The average price of regular unleaded gas in the state of California is about $4.18 per gallon, the highest in the nation by a considerable amount. It is expected to see higher gas prices in states like Hawaii and Alaska, where the cost of importing oil is much higher. But in California? Arizona, it’s neighbor to the southeast, only pays on average $2.90 per gallon of gas. The question is: why is California’s so high?
According to Democratic Governor Gavin Newsom, it’s the oil company’s fault. He claims big oil companies are conspiring against the state to keep gas prices high and are pushing inflation.
However, facts to the contrary are coming in.
In a state known for multiple years of tax increases, inflation on fees such as car registration, and rolling blackouts, its much more likely that the real answer is much closer to home than Newsom wants to admit.
And he isn’t the only Democratic governor in to be behind such outrageous prices.
In 2003, the election of former Democrat Governor Gray Davis was actually recalled due to his mishandling of the state’s budget, which included raising gas prices, implementing rolling blackouts, and raising California’s car registration fees. This allowed actor Arnold Schwarzenegger to take his place in the special election held that November. It was the second recall election to ever take place in US history.
But it seems California didn’t learn its lesson.
In 2017, Newsom’s predecessor, former Governor Jerry Brown, increased gas prices by 12 cents a gallon for its citizens and also raised the tax on diesel fuel by 20 cents per gallon. In addition, annual vehicle license fees were charged an extra $25 to $175 each year, depending on the vehicle’s worth.
Apparently, Brown’s bill was a way to get the state’s roads fixed. However, numerous reports show that most of the money taken in by its efforts didn’t go towards the upkeep of California’s streets. According to California’s Transportation Agency, nearly $2.6 billion of the funds raised from the law were given in the form of grants to various recipients throughout the state in April of 2018.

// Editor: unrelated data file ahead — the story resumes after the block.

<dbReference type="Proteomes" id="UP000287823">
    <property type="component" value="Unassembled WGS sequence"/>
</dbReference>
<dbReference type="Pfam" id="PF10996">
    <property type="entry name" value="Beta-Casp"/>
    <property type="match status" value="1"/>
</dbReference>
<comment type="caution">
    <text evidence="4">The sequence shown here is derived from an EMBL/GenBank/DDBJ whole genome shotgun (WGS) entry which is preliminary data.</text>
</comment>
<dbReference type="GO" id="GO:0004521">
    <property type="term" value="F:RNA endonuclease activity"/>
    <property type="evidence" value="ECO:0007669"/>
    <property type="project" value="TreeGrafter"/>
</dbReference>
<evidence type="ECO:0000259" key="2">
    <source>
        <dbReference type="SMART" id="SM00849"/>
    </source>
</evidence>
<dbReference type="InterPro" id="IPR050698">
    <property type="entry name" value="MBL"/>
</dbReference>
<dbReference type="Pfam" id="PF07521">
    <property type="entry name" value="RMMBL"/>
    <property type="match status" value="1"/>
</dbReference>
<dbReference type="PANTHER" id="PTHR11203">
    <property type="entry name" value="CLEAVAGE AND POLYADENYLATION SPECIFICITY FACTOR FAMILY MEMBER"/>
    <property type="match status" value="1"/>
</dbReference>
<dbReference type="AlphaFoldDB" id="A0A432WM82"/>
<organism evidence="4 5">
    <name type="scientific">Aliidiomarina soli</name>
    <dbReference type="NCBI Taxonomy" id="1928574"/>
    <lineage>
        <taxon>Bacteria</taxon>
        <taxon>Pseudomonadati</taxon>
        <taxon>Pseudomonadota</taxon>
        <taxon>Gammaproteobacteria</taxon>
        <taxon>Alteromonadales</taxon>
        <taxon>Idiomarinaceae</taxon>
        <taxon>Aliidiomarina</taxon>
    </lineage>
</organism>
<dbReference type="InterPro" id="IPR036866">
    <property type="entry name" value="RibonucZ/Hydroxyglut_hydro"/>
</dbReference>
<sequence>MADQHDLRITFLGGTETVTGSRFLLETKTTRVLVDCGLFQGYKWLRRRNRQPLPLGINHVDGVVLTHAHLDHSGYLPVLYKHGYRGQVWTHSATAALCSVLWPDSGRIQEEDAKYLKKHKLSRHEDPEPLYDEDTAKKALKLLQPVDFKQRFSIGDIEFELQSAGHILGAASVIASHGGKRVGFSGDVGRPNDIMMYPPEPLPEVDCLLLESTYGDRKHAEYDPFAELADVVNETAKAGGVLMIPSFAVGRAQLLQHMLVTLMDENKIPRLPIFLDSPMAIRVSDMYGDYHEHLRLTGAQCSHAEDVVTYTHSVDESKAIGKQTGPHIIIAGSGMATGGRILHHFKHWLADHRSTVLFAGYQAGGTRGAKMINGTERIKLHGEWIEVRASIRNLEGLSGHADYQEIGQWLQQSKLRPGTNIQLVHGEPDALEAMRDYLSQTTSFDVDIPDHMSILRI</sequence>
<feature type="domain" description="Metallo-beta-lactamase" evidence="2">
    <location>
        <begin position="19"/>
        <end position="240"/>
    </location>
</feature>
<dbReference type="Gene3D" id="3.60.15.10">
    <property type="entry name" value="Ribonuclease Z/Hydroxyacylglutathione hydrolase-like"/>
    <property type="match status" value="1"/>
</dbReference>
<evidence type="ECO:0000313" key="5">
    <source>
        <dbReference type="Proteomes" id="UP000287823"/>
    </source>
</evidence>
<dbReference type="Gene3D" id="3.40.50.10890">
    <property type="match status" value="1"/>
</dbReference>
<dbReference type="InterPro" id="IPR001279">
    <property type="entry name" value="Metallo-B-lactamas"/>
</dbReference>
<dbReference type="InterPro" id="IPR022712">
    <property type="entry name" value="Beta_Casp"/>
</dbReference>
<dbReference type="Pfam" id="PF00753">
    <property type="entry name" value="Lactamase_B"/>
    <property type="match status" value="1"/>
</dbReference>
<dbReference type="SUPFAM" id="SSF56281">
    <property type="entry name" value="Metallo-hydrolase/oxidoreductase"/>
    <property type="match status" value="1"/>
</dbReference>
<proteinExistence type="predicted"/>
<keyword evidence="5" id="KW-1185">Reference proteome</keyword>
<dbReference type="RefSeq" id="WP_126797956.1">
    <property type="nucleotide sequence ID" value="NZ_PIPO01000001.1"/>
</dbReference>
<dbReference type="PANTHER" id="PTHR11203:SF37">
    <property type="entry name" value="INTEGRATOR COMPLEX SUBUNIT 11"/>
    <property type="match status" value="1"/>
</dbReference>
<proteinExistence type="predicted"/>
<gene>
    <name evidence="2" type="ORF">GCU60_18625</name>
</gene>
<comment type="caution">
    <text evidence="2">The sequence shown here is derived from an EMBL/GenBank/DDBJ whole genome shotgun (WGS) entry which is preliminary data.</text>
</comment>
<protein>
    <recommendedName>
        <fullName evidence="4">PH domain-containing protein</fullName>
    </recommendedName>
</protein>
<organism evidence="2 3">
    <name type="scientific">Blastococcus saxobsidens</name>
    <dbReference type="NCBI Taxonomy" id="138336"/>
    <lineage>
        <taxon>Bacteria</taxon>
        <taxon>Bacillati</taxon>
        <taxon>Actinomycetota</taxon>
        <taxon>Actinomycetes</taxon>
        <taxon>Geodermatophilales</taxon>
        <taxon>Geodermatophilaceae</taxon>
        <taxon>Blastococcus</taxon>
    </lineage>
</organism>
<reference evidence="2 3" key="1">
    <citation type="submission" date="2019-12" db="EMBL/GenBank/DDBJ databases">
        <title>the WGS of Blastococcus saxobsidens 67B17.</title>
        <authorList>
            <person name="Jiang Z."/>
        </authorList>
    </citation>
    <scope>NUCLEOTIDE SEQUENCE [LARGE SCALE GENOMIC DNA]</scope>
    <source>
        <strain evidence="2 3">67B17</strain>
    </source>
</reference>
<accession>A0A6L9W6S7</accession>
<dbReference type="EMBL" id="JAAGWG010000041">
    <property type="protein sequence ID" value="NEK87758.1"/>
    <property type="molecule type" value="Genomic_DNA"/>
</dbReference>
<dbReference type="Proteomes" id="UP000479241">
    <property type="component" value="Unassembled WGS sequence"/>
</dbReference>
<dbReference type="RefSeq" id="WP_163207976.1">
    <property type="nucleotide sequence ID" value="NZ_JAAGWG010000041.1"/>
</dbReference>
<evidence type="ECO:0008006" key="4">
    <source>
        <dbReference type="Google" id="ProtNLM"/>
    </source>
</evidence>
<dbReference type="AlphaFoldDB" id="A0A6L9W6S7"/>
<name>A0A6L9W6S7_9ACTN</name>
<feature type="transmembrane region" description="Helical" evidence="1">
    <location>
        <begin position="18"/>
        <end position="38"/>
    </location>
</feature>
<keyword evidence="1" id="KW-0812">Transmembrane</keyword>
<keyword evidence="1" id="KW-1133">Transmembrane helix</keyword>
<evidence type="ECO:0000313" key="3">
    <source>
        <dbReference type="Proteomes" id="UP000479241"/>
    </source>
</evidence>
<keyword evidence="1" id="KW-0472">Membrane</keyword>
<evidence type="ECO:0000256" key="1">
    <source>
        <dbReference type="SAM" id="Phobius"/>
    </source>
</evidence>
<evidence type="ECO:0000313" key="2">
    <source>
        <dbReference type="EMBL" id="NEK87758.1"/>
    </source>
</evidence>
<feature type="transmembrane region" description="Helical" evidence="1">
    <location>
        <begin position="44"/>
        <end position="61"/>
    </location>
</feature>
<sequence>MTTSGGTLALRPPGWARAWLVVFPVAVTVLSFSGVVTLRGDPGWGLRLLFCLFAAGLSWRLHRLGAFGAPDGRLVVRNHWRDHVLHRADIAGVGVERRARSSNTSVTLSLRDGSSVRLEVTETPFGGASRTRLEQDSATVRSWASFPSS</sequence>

So while brown promised better and safer streets, its citizens were charged a fortune in extra fees and taxes just so a few lucky people could get some extra cash.
Yeah, that sounds like a good use of funding. Not.
It’s no wonder that citizens were outraged enough by this news that they tried to have the law repealed in November of 2018. If repealed, gas prices throughout the state would have lowered considerably, to about $2 a gallon. However, they were unsuccessful. High taxes continued, and Brown continued to purge the state of its finances without any recourse.
You would think after seeing the kind of bad laws and policies put into place under Brown, the next governor would try to go a different route and try to offset these obnoxiously high prices. But it seems Newsom must have taken lessons from Brown on how to raise an ungodly amount of funds for his own political purposes, all while tricking citizens into handing out more money in gas prices because his antics are all too familiar.
According to a spokeswoman for the Western States Petroleum Association (WSPA), “State and federal laws like the recently approved gas tax, the Low Carbon Fuel Standard and other fuel-related taxes and fees add a little over 92 cents to each gallon of gas and have a profound impact on California’s businesses and communities.”
However, they aren’t the only ones talking about the high amount of taxes and fees. Seipmann says that taxes and charges in the state amount to nearly $1 per gallon. The rest of the country, in contrast, only sees about 52 cents per gallon (CPG) in gas tax.
As far as gas taxes and fees go, this puts California squarely in the seventh-highest place, according to the American Petroleum Institute. If we look at the same data on taxes alone, California ranks as number two, bringing taxes to a whopping 52 CPG.
According to some, that money isn’t being spent where it should. Congressional candidate Carl DeMaio says Newsom is only blaming oil companies to “draw attention away from his own fraud on gas prices – namely the raids he ordered on our gas revenues that shift money from road repairs to his pet projects.”
“Californians must hold him accountable.”